Children of centenarians live longer, healthier

NEW YORK (Reuters Health) - People who make it to the age of 100 may indeed have some “good genes” that they pass on their children, according to a new study.

The study, of more than 600 older U.S. adults, found that the children of centenarians tended to live longer and were substantially less likely to develop diabetes or suffer a heart attack or stroke over four years.

The results suggest that children of centenarians tend to retain a “cardiovascular advantage” over their peers as they age, note Emily R. Adams and colleagues at Boston University and Boston Medical Center.

“These findings reinforce the notion that there may be physiological reasons that longevity runs in families and that centenarian offspring are more likely to age in better cardiovascular health and with a lower mortality than their peers,” the researchers wrote in the Journal of the American Geriatrics Society.

The study included 440 men and women who had at least one parent who’d survived to age 100 or beyond, and 192 adults whose parents had lived an average life expectancy. The average age in both groups was 72 at the start of the study.

Over the next four years, Adams and her colleagues found, children of centenarians were 81 percent less likely to die and significantly less likely to develop cardiovascular problems or diabetes.

Only 0.7 percent suffered a heart attack during the study period, compared with 3.5 percent of the comparison group. Similarly, 1 percent of the centenarian group had a stroke, versus 6 percent of their peers.

Meanwhile, diabetes was newly diagnosed in just over 5 percent of the comparison group, but only 0.8 percent of the centenarian group.

“The current findings suggest that centenarian offspring are following in their parent’s footsteps, avoiding some of the vascular morbidities afflicting their peers and, more importantly, being less likely to die over time,” the researchers write.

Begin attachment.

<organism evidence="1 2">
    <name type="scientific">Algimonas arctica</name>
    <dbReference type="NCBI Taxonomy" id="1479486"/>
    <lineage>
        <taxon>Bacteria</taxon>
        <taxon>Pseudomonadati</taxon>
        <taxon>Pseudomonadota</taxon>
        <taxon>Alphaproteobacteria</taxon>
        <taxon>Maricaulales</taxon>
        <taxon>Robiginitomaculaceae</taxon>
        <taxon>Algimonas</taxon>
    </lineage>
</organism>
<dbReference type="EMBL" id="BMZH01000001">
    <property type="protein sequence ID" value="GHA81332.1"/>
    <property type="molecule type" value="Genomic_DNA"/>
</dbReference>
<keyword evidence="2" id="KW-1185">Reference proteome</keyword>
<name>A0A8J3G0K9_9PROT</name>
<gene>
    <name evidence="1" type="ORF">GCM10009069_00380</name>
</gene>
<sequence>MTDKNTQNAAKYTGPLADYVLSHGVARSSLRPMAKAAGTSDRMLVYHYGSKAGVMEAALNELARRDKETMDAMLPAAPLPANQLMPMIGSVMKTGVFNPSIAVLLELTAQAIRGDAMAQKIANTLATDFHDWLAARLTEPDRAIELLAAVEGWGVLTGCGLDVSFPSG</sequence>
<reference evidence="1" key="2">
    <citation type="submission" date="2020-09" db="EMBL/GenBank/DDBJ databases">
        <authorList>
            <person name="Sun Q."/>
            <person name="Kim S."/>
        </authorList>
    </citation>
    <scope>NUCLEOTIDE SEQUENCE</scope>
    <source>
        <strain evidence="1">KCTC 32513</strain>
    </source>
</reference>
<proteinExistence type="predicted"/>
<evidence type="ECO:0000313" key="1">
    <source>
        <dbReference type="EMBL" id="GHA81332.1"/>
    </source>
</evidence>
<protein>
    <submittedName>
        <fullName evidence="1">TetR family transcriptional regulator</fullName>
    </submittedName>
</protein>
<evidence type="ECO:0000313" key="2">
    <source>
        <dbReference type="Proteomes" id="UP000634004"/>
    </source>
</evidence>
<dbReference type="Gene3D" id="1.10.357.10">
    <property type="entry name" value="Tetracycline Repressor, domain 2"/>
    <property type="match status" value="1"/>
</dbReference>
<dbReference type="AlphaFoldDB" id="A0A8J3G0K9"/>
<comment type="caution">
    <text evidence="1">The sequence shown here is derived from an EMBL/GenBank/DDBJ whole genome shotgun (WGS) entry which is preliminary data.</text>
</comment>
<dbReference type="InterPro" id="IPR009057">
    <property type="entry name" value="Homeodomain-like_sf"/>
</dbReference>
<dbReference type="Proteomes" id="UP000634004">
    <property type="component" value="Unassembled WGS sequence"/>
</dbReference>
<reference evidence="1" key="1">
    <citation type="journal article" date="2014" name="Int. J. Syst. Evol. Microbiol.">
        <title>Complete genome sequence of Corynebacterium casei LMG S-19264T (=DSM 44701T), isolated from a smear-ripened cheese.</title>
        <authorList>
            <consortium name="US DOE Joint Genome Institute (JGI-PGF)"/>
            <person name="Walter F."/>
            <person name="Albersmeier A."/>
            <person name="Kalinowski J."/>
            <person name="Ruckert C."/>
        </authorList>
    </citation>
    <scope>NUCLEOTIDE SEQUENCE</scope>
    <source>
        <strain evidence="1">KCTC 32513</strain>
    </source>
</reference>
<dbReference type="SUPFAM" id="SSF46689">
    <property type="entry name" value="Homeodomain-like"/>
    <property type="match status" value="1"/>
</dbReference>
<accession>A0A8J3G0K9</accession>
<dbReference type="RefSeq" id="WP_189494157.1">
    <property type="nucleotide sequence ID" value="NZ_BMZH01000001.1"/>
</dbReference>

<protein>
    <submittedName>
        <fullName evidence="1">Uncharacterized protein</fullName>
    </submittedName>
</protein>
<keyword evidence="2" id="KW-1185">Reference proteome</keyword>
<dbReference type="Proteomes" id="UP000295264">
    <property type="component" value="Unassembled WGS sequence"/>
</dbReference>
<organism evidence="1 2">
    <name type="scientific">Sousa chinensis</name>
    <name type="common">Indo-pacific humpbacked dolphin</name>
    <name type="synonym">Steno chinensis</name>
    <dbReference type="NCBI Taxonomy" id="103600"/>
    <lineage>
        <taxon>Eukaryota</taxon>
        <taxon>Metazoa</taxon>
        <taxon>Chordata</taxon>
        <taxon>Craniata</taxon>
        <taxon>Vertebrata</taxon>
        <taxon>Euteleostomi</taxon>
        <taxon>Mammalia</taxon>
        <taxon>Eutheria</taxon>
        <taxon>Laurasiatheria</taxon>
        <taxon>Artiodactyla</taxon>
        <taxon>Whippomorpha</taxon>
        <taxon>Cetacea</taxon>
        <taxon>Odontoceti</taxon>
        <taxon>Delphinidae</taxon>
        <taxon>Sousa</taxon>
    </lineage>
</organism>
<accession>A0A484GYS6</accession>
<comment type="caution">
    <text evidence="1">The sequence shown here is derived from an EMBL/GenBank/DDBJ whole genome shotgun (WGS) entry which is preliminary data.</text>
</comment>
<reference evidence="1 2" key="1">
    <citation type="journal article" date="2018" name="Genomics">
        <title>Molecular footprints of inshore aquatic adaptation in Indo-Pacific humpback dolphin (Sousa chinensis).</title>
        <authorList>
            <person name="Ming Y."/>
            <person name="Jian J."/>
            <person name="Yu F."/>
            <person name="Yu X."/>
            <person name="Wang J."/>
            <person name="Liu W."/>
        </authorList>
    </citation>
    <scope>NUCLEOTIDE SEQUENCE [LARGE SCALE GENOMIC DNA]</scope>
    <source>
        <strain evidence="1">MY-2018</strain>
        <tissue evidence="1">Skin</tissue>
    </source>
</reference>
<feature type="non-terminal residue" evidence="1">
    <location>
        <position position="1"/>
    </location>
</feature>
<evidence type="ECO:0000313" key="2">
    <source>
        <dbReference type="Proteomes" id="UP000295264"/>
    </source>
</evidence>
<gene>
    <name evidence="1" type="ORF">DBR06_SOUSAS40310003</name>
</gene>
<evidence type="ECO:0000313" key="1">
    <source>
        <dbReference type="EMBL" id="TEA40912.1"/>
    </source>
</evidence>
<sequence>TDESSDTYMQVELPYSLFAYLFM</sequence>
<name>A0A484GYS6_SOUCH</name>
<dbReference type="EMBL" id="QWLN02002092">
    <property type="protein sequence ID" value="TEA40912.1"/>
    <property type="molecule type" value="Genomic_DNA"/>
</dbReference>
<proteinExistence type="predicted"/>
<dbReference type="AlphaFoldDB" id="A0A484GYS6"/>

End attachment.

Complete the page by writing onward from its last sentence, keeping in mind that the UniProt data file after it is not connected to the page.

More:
They add that the results also stress the importance of good cardiovascular health in anyone’s chances of living an exceptionally long life.

SOURCE: Journal of the American Geriatrics Society, November 2008.


Related Posts:

NEW YORK (Reuters Health) - More cases of blood cancers classified as non-Hodgkin’s lymphoma, or NHL, seem to occur among people with diabetes than those without, researchers report. “Although the relative risk is moderate, given the rapidly increasing incidence and prevalence of diabetes, the number of incident cases of NHL attributed to diabetes can potentially be

Full Post: Diabetes may be linked to risk of lymphoma

NEW YORK (Reuters Health) - Although the likelihood of having diabetes diagnosed is increased around the time Parkinson’s disease is identified, diabetes does not appear to increase the risk of Parkinson’s disease, according to findings published in Diabetes Care. Some studies have found a positive association between diabetes and Parkinson’s disease, Dr. Jane A. Driver of

Full Post: Diabetes not a risk factor for Parkinson’s disease

NEW YORK (Reuters Health) - Children and teenagers with type 1 diabetes may have a particularly high rate of deficiency in bone-building vitamin D, a small study suggests. The findings, say researchers, underscore the importance of adequate vitamin D intake for children with type 1 diabetes — who, studies suggest, are already at particular risk for

Full Post: Vitamin D deficiency common in diabetic kids

NEW YORK (Reuters Health) - People with type 2 diabetes may be able to improve their health-related quality of life by getting fit, new research shows. Dr. Wendy L. Bennett, at Johns Hopkins University School of Medicine in Baltimore, and her colleagues investigated whether reduced fitness or increased fatness account for the decrease in health-related quality

Full Post: Fitness impacts diabetics more than fatness

WASHINGTON (Reuters) - Neither vitamin C nor vitamin E supplements cuts the risk of cardiovascular disease including heart attack and stroke in a U.S. study published on Sunday. And a second study failed to show that taking low-dose aspirin helped prevent heart and artery disease among Japanese people with diabetes. Many people take vitamin supplements to try

Full Post: Vitamins C, E do not cut heart attack, stroke risk: study

Site Navigation

Most Read